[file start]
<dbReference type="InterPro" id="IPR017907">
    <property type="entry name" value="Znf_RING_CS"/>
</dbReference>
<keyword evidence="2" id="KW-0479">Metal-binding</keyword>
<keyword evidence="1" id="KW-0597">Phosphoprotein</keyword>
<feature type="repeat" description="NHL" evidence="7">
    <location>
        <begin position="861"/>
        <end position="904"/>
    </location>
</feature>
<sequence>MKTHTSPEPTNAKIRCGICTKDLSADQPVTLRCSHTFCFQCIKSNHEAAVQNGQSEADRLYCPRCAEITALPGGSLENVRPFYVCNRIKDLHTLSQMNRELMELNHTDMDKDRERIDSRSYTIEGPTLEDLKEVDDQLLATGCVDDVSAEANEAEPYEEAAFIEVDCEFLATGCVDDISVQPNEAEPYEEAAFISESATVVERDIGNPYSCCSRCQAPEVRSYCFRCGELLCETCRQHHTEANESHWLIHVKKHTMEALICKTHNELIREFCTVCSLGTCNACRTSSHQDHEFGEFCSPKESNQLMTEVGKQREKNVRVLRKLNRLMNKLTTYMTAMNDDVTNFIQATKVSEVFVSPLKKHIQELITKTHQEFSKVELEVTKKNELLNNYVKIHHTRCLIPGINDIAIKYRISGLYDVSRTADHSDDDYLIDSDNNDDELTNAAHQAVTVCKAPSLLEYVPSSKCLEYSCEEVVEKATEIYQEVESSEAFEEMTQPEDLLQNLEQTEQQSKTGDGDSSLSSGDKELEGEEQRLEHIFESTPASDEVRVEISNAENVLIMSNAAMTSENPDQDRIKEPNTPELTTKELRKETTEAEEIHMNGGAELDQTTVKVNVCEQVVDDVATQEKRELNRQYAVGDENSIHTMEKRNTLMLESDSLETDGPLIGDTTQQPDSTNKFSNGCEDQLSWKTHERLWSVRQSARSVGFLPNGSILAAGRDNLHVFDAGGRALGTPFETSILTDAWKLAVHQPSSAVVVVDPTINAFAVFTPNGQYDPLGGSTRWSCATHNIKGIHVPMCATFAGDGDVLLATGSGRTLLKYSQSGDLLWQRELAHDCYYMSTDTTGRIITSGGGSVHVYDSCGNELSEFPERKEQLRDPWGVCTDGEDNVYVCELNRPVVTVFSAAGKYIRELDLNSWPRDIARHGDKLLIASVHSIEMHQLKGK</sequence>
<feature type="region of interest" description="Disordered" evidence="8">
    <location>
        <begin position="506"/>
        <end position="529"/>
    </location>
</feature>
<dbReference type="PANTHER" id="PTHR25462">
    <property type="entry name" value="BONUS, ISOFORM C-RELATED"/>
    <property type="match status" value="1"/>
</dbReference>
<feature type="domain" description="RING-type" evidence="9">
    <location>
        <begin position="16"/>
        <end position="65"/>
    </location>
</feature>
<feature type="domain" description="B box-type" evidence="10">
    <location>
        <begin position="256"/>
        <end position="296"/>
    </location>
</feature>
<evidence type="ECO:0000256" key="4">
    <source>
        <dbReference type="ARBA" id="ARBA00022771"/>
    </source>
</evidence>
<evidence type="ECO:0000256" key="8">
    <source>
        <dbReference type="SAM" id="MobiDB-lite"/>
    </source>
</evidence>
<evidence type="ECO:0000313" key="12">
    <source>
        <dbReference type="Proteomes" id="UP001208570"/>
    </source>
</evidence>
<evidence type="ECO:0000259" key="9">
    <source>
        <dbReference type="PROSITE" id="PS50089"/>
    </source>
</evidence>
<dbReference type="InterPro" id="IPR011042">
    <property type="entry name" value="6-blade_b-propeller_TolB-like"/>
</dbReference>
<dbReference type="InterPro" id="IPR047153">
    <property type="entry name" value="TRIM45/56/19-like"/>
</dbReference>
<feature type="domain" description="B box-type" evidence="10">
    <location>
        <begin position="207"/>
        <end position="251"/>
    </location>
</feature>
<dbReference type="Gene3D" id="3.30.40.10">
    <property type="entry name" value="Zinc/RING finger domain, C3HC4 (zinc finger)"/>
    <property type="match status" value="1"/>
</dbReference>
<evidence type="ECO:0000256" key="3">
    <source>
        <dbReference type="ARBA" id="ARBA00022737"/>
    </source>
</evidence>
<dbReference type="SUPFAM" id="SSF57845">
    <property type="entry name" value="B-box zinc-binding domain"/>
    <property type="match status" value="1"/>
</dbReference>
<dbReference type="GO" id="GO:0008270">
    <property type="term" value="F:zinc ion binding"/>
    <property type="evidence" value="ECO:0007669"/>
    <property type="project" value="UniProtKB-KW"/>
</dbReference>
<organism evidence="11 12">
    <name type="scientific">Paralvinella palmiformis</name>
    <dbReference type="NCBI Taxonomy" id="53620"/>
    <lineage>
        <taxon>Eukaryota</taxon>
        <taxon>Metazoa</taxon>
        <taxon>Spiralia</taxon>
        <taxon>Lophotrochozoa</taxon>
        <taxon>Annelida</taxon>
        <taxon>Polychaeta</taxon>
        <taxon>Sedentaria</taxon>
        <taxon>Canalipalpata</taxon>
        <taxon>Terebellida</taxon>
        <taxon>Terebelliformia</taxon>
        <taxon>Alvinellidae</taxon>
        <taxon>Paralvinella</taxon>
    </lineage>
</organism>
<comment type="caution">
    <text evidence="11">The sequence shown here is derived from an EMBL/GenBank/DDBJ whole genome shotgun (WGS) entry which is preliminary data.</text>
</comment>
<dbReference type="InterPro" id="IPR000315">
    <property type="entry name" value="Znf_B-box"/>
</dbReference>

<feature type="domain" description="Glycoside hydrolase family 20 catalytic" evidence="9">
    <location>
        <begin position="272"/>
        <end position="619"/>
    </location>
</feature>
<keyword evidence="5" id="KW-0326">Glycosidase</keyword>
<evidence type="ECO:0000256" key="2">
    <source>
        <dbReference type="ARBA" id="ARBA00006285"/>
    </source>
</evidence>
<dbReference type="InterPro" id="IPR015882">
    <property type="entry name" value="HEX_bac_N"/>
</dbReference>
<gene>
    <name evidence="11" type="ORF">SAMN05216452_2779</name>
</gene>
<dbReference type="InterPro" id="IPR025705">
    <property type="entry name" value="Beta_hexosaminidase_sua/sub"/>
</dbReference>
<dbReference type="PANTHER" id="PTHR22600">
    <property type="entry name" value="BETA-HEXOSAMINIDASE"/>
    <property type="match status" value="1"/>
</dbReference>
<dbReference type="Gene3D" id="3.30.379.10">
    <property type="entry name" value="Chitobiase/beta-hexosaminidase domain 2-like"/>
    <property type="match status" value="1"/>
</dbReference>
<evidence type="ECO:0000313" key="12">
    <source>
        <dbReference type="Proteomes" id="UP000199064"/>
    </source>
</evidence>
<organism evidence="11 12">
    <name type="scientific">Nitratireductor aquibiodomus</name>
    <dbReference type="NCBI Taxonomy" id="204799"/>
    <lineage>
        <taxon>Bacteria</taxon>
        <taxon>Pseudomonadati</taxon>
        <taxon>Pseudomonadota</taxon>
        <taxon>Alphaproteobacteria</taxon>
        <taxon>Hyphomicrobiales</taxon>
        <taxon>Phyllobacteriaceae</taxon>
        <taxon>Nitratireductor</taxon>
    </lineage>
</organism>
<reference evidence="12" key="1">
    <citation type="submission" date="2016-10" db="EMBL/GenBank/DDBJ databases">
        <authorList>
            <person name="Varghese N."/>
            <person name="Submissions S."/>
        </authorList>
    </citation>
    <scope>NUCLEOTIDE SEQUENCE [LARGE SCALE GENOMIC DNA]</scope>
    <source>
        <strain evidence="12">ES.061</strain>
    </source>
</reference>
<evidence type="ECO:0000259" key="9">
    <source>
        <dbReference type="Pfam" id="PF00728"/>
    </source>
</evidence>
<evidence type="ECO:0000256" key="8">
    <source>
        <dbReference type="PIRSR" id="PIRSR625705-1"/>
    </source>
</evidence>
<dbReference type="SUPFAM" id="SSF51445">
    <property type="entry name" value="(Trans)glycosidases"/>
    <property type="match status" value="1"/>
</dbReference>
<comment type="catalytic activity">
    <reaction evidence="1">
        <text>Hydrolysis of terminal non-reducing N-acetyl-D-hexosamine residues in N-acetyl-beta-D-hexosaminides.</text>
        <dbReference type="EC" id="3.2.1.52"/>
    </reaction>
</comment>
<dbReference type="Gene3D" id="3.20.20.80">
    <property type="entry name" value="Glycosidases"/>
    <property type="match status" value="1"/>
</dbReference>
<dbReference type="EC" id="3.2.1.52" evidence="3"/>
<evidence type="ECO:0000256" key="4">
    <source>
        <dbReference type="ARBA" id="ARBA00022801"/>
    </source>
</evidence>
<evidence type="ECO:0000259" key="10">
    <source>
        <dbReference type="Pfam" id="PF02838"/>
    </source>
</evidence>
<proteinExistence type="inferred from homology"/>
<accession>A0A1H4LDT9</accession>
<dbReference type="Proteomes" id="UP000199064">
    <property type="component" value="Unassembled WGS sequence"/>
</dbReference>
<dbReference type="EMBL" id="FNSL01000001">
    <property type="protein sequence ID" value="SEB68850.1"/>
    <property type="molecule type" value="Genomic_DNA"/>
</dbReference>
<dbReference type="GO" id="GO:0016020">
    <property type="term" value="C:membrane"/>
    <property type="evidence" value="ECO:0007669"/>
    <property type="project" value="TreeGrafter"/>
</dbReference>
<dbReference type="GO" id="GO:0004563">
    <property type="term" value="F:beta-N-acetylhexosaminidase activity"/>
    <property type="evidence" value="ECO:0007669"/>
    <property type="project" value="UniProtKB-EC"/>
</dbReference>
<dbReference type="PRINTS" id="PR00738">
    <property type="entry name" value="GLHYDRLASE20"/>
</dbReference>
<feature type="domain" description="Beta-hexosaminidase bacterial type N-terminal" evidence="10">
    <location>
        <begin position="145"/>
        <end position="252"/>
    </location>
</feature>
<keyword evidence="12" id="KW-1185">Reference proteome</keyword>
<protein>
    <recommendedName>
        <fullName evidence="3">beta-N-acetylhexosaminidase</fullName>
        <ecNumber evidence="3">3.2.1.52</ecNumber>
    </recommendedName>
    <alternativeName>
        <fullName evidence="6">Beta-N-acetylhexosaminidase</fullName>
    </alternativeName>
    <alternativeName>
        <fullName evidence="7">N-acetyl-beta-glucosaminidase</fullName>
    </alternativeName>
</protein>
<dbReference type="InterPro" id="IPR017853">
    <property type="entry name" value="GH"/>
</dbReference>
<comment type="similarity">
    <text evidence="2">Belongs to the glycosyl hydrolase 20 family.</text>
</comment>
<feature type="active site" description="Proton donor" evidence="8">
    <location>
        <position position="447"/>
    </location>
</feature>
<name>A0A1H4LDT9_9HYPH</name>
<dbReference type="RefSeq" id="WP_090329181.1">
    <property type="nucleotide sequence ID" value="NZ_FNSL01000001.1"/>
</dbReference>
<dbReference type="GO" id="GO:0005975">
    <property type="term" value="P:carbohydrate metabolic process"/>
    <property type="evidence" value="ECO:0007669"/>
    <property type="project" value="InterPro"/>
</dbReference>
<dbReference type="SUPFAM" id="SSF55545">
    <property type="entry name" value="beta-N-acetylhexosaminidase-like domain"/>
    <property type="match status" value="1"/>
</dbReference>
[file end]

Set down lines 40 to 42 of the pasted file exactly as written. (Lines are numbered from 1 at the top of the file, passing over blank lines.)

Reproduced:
<evidence type="ECO:0000256" key="8">
    <source>
        <dbReference type="SAM" id="MobiDB-lite"/>